Why You Need A Financial Calendar



· 4 min read

You are financially responsible and stick to your budget every month. You still need help for some months when more significant expenses appear.

Some months, you budgeted in vain. Your income can't keep up with your expenses, making them more challenging than other months.

The Issue with Budgets

When you make a budget, you plan for the day-to-day activities in your life. It's short-term and an excellent way to make sure you take control of your money. But a budget does not account for everything.

Since it is a short-term view of your finances, it only considers those monthly expenses and ignores more rare significant payments.

In the same way, you get excited and start pre-planning when you know a considerable amount of money is coming in; your brain goes into dial mode when you know that you need to pay off something more extensive. That is unless you plan for it!

How can you fix this problem?

A financial calendar is your long-term view of your finances. In the same way, a budget is supposed to make your life easier; your calendar should enhance that.

It considers those bigger yearly recurring expenses you tend to shy away from. Then helps you to work them into your monthly budget so you don't need to suffer from roller coaster months.

It helps you keep your finances more balanced from month to month and keeps you prepared for expenses you can already foresee in the future.

Preparing your Financial Calendar

Don't worry; preparing a financial calendar is a piece of cake.

All you need to do is sit down and write down those more significant expenses you must pay over a year.

These can be things like getting your license renewed, renewing your home, business, and vehicle insurance policies, tuition payments, and the vacations you are planning.

Ensure you know when they are due and the total amount or a close enough estimate of the amount you need.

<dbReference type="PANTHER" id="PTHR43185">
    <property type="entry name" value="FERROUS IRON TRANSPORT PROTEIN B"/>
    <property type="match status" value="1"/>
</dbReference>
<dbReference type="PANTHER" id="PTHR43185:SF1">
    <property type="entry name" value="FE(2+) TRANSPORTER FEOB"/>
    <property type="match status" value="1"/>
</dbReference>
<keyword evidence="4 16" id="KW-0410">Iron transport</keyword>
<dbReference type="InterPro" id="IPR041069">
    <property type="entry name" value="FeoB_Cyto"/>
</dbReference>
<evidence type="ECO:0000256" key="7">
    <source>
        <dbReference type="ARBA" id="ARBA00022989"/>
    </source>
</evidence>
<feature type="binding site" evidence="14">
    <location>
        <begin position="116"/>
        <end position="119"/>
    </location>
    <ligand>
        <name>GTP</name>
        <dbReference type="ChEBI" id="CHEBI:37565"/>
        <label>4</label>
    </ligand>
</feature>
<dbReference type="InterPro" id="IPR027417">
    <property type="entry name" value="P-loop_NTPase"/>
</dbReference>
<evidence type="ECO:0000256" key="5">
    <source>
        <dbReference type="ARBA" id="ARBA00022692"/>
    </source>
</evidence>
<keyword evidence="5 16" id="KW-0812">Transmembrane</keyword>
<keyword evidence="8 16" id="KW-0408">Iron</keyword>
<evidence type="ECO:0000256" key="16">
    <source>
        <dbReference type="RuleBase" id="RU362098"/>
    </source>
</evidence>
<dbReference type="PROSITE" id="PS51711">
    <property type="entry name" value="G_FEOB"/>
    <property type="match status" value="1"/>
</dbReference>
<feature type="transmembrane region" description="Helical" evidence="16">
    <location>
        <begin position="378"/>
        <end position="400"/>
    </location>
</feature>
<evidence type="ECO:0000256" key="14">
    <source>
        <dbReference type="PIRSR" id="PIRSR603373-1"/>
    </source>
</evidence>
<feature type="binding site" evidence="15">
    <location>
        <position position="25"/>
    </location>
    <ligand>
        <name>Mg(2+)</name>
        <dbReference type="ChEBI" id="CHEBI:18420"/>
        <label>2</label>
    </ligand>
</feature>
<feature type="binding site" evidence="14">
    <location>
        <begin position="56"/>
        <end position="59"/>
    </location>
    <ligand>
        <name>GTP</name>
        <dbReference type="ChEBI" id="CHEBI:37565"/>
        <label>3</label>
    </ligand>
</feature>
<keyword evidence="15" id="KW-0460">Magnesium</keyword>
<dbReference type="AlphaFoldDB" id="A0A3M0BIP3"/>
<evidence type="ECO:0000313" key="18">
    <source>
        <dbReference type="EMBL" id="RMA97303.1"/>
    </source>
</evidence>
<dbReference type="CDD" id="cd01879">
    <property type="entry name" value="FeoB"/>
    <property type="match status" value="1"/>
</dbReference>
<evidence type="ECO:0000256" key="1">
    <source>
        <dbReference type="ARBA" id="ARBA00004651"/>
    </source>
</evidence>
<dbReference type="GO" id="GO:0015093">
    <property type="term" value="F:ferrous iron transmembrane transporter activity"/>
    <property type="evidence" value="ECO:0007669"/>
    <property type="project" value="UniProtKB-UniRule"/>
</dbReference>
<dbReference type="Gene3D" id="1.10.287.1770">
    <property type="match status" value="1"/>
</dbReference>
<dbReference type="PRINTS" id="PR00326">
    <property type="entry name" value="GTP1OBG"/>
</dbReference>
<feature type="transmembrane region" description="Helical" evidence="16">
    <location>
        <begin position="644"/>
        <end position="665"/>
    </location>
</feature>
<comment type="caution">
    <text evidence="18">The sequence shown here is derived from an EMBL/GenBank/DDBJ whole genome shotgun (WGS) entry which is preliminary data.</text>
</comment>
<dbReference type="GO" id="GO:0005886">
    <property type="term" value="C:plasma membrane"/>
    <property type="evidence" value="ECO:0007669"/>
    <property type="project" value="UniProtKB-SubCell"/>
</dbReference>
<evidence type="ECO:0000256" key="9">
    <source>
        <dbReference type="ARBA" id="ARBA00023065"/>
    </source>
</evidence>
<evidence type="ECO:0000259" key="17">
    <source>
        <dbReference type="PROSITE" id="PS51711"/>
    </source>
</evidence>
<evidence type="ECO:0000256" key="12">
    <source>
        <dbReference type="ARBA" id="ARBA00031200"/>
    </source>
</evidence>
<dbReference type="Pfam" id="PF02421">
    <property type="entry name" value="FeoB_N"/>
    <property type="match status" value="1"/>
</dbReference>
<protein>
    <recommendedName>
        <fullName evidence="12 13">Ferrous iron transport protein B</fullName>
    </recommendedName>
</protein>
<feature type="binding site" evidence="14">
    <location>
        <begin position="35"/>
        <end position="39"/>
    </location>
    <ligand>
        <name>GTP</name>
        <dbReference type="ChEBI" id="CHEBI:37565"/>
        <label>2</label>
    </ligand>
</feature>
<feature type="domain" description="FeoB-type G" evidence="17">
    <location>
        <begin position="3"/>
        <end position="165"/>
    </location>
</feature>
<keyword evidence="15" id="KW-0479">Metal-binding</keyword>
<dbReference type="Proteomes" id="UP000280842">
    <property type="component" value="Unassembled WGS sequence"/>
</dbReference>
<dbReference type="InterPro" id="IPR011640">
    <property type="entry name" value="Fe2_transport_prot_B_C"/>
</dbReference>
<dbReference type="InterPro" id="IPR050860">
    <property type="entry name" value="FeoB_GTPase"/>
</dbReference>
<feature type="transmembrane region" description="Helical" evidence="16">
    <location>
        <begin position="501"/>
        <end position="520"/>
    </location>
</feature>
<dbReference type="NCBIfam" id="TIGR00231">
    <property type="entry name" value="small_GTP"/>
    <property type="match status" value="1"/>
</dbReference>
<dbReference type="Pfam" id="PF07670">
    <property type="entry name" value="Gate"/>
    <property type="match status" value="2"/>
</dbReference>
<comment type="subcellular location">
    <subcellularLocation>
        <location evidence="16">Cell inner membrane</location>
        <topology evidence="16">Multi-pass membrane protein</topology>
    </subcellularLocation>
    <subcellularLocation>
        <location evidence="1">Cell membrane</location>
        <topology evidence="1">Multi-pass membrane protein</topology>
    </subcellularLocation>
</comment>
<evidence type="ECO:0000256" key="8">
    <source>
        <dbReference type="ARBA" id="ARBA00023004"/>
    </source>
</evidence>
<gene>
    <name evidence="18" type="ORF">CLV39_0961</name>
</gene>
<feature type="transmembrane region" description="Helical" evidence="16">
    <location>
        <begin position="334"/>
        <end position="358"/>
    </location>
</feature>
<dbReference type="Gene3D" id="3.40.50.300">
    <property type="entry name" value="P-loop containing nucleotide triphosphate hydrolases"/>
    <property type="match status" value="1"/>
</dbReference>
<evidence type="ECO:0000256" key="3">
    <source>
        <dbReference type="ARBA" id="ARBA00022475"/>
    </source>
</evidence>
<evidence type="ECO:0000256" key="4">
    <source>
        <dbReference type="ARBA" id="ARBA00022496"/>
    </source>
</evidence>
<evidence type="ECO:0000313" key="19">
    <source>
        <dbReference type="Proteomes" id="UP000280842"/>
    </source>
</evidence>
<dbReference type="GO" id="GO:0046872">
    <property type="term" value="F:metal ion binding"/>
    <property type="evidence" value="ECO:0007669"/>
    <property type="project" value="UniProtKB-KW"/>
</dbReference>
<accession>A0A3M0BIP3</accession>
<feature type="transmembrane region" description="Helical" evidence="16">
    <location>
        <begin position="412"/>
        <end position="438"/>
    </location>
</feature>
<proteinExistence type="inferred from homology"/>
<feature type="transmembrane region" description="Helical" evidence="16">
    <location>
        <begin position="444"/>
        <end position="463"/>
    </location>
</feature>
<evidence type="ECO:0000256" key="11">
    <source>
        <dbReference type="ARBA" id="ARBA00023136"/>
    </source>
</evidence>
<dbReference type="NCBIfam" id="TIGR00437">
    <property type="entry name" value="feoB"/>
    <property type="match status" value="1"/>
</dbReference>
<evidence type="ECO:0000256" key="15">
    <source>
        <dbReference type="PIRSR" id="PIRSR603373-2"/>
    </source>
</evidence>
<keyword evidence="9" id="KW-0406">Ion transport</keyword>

Once you have these on paper, working them into your budget is more effortless.

Incorporating your Financial
Calendar into Your Budget

You note in your financial calendar that you must pay tuition fees of $1000 in June. You make your calendar in January, meaning that you have six months to come up with the money from when you make it to when it's due.

Instead of paying the entire $1000 from your June paycheck and living a 'maga' month in June, break it down into six small payments.

Every month, from January to June, you can save 150 dollars for tuition. Add it into your budget until it becomes due, and don't think twice about it.

Then you will already have $750 to put towards it in June. Instead of taking out $1000 from your budget, you only need to take out $250. You are balancing out your months even more.

You do this for all those expenses you know will appear throughout the year. You have the option of bundling them together; however, make sure you group them by their due dates if you bundle them.

Are you starting to get an idea of how a financial calendar can help you to plan better for the future expenses that you will have?

The Challenge
Although we are already in the middle of the year, there is still time to start using a financial calendar. So I challenge you to make one for the remainder of the year and try it out. See if it helps you to plan better for those Christmas gifts at the end of the year.

Disclaimer: Not Financial Advice
None of the content brought to you on the Giggedbz Hook Mi Up Blog page is intended to be financial advice. We provide content for educational and entertainment purposes only. You should consult a financial professional for advice.

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